What Secular Space?: The Met Hedges Muslim

Ashley Baxstrom: If you’re in New York (and if you’re not, come), head over to the Metropolitan Museum of Art and check out their New Galleries for the Art of the Arab Lands, Turkey, Iran, Central Asia, and Later South Asia. November 1 marked the grand reopening of 15 enlarged, reconceived and renovated galleries of what the Museum touts as one of the world’s best and most comprehensive collections of Islamic art.

Museum Director Thomas P. Campbell says the exhibit “trace[s] the course of Islamic civilization over a span of 13 centuries, from the Middle East to North Africa, Europe, and Central and South Asia. This new geographic orientation signals a revised perspective on this important collection, recognizing that the monumentality of Islam did not create a single, monolithic artistic expression, but instead connected a vast geographic expanse through centuries of change and cultural influence.” Continue Reading →

Shamed Media: News Corp, the Sacred and the Profane

by Gordon Lynch

One of the striking features of the current crisis engulfing News International is the prevalence of religious language. There is talk of News of the World, including all of its former staff, having been offered as a sacrifice, and speculation whether Rebekah Brooks, Chief Executive of News International, should have been offered up instead. The former editor of the News of the World, Colin Myler, spoke last week to his staff about the need to atone for the past. More widespread than this is the language of pollution; of shame, of people feeling sickened and appalled at abhorrent actions, of those implicated in those acts as being less than human.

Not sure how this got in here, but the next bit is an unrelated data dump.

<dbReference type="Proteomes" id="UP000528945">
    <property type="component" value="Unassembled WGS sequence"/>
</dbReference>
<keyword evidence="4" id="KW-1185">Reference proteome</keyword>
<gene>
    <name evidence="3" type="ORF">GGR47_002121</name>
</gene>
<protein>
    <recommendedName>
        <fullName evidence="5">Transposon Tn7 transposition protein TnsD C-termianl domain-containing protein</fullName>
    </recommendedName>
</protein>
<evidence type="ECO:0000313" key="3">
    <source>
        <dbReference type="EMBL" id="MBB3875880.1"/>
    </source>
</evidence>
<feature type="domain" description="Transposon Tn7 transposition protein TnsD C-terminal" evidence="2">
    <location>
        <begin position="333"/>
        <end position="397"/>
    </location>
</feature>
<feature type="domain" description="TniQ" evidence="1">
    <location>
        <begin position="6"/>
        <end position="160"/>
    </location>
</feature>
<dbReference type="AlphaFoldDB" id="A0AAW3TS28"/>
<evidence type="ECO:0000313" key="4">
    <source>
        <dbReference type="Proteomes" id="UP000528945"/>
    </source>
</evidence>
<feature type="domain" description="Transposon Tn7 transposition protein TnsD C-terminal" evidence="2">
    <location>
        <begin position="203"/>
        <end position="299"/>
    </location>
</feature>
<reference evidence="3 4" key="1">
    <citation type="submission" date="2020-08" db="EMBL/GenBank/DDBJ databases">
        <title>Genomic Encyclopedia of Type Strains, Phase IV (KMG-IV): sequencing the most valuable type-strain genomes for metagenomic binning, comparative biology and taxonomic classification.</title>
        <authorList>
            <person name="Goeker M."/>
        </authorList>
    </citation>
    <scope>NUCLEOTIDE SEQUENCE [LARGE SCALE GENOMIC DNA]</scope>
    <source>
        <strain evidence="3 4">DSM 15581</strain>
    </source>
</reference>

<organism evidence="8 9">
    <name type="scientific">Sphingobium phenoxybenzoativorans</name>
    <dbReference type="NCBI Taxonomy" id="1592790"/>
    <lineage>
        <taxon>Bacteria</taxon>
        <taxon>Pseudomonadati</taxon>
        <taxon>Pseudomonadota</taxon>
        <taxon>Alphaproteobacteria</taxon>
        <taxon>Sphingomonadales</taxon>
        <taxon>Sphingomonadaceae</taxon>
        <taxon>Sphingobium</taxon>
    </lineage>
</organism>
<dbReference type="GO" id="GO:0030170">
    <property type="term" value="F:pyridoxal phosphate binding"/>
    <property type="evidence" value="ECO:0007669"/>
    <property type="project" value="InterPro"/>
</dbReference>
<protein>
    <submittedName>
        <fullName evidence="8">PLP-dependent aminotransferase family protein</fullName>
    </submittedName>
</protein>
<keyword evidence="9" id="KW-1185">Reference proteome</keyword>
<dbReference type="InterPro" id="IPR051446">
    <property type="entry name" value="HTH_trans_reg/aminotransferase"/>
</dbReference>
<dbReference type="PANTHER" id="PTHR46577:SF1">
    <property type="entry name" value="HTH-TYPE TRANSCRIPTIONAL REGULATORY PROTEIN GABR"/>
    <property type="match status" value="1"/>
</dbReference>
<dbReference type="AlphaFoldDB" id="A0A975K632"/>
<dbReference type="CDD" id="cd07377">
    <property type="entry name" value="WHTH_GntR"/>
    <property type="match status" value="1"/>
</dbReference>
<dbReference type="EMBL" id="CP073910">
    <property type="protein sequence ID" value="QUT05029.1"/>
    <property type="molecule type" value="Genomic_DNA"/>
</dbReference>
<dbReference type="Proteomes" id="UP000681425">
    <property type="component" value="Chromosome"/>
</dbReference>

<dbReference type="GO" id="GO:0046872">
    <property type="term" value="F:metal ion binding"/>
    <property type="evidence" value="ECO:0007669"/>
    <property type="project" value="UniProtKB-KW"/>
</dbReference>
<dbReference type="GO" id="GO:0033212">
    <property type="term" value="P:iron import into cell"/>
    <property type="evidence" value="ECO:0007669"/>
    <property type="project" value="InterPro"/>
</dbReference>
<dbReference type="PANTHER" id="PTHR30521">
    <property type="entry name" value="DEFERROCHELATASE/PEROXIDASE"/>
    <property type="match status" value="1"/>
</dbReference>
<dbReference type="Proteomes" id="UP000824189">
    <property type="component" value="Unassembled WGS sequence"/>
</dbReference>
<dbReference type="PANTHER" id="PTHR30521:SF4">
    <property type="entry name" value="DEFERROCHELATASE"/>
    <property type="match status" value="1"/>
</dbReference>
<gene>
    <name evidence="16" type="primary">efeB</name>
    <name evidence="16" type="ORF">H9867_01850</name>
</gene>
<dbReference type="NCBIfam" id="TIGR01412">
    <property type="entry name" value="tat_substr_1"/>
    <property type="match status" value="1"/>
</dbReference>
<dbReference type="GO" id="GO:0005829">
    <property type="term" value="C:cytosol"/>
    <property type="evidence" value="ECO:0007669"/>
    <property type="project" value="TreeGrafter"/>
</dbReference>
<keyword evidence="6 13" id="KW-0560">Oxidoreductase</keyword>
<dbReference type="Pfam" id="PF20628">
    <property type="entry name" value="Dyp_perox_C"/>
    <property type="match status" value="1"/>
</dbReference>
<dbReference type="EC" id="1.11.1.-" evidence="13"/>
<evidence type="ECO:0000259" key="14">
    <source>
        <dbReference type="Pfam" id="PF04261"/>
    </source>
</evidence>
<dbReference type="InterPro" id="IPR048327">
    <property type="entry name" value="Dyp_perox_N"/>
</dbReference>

When we see the language of pollution being used in the public domain, along with powerful moral sentiment driving public opinion, we know that we are witnessing the acting out of cultural sensibilities concerning the sacred and the profane.  By ‘sacred’ here I do not mean a simple synonym for ‘religion’ or some kind of universal mystical experience. Rather, the sacred refers to what people experience as realities that have an unquestionable moral claim over social life, and which are perpetually under threat of destruction or pollution by the evil of the profane. Although their content varies across different times and places, cultural structures of the sacred and profane have been used to mark the moral boundaries of human society for millennia. Continue Reading →